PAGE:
[tweetmeme source=”franscomputerservices” only_single=false]And other Google+ users who might soon be wondering where I went…
EDIT 9/6/2011: In the comments, I continue to add articles. I hope to have this be a pretty inclusive list of articles on this issue. If you know of one I have missed please feel free to leave a comment with the link. Thanks!
I have found that as much as I absolutely love Google+ the ‘social network’ — now known to be an ‘identity service’, I am leaving on 9/9 along with some others that have identified 9/9 as the day to leave. Hopefully it will have some impact even if it’s only a small overall number of users. But more than anything, I hope it will have a lasting impression regardless on how dangerous ‘identity services’ appearing to be ‘social networks’ can be.
Google has determined that Google+ aka Google Plus or G+ is to be an ‘identity service’ and that Google/Google+ require your real/common name not a pseudonym, pen name, stage name but only western style two name real/common names apparently.
Some may say so what. But others will know that this is a major issue and has been since Facebook started this trend. Here‘s my Google+ posting on this and this one reshared from Tom Anderson both which will be gone after 9/9.
Not to mention the fact that Google+ is linked to things like your GMail account, Google Search, Picasa, Youtube, Google maps/location data, Android apps purchases, and so much more — and even more of Google’s offerings as time goes on (and boy do they have a lot of social types of offerings or apps). And if you don’t like that and decide to leave G+, you are prompted to remove all, what they call connections to their ‘social apps’ linked to your G+ GMail account.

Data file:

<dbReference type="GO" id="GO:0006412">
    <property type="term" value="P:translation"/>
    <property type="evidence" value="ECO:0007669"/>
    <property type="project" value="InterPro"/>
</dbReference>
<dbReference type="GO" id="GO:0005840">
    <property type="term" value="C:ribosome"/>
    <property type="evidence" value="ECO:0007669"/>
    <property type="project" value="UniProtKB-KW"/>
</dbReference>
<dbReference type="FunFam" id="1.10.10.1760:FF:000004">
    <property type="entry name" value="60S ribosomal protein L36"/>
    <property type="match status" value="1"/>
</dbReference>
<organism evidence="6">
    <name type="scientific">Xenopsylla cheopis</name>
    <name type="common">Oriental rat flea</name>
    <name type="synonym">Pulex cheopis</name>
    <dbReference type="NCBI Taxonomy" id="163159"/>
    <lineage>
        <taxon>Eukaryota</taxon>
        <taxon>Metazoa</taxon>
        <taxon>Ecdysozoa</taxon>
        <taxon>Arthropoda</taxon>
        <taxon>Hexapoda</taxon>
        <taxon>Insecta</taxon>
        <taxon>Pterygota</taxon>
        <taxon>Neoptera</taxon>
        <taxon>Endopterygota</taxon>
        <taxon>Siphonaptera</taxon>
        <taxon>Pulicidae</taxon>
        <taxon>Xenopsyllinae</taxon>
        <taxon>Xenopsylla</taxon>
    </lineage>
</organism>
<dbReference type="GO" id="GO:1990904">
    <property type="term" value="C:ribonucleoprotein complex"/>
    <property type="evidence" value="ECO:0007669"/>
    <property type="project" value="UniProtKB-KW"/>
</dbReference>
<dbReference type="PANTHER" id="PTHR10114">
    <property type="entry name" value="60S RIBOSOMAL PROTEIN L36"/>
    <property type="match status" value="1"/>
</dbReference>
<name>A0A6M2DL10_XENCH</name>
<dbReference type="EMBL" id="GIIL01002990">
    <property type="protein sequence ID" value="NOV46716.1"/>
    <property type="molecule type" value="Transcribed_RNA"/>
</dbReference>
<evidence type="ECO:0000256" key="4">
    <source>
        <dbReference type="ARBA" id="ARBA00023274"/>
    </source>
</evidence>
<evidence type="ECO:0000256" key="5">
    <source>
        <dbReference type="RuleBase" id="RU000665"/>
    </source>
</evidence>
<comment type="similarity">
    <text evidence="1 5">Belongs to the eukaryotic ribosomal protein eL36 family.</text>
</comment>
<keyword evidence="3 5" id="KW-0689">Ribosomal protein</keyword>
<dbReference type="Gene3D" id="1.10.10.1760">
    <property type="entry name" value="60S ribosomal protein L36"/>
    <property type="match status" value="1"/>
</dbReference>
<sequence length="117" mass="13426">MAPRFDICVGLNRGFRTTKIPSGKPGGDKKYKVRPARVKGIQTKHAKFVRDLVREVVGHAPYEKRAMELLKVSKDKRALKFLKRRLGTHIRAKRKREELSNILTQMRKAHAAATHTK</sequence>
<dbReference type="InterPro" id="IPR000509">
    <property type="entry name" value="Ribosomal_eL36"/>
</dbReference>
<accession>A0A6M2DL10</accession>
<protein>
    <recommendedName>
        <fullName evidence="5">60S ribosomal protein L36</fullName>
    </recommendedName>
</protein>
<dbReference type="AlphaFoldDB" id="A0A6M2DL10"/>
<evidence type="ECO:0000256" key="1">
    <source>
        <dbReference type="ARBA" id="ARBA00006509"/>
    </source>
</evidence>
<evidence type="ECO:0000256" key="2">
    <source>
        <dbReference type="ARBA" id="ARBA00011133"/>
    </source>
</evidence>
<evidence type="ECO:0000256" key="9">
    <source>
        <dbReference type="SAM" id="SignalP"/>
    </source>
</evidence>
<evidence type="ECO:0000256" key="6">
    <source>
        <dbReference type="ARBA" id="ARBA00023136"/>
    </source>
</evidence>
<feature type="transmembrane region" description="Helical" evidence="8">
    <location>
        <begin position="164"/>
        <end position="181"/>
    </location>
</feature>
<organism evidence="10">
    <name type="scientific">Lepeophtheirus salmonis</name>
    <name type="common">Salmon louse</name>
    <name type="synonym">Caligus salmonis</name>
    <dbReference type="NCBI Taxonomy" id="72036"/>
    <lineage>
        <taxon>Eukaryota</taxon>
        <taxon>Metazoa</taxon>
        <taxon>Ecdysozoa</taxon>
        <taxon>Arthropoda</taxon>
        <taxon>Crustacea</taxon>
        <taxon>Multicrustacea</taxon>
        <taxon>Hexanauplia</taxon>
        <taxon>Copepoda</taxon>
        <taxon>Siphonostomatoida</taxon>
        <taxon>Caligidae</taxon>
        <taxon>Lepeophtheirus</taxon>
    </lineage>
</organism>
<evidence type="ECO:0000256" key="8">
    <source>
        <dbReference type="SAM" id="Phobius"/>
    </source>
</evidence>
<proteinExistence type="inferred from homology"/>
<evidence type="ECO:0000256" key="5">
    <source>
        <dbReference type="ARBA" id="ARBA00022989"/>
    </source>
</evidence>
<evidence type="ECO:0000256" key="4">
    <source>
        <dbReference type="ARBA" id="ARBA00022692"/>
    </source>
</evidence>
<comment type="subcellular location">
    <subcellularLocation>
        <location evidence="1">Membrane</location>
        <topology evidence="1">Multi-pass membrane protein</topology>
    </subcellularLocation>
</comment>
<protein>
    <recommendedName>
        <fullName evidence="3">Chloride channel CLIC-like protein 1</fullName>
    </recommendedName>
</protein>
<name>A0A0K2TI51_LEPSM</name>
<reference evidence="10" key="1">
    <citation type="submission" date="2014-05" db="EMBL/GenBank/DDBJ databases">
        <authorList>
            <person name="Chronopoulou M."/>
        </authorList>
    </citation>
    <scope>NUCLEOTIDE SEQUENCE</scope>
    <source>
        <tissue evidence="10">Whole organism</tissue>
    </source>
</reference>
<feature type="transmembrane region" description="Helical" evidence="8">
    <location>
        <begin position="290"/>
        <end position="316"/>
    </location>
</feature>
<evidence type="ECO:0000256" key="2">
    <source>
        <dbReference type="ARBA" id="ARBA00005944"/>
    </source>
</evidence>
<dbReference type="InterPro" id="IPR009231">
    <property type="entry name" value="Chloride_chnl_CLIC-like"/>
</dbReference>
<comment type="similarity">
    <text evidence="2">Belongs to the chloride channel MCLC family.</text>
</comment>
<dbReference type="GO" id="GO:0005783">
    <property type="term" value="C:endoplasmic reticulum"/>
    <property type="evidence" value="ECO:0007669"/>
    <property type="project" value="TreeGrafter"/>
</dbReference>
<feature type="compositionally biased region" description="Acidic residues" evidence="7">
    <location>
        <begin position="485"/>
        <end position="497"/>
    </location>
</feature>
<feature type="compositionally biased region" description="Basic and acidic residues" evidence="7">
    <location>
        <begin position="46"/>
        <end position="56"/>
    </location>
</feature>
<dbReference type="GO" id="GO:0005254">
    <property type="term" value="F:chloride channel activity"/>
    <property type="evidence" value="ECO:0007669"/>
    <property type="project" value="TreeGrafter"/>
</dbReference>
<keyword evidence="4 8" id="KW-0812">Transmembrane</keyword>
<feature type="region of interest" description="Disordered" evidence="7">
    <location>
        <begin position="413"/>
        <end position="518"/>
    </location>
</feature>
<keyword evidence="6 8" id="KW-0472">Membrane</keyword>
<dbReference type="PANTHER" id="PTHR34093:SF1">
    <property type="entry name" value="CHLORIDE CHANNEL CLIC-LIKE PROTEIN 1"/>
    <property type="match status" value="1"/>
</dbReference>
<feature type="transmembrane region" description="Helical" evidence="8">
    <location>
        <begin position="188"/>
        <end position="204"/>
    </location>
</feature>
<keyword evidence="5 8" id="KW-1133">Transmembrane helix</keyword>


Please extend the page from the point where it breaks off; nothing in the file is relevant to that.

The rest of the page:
Here’s just a couple early articles the weekend when Google started arbitrarily disabling accounts:
So what’s the big deal? First, it’s a great security risk for users. Especially normal/average users since many business users already have their ‘real’ name out there and it’s part of their branding. I actually am one who has done just that. Fran Parker is Fran’s Computer Services and this posting is on my Fran’s Computer Services blog. And technically Fran Parker is a common variation on my real name, but that is ‘allowable’ on G+ because it is how I am commonly known. Also, there is some arbitrariness about it all too. If disabled users can ‘prove’ who they are, or can ‘prove’ that they have a ‘valid’ reason for allowing the ‘pseudonym’ to those at Google/G+ who handle complaints or vetting of those who want to try to get reinstated, you can be back in their good graces.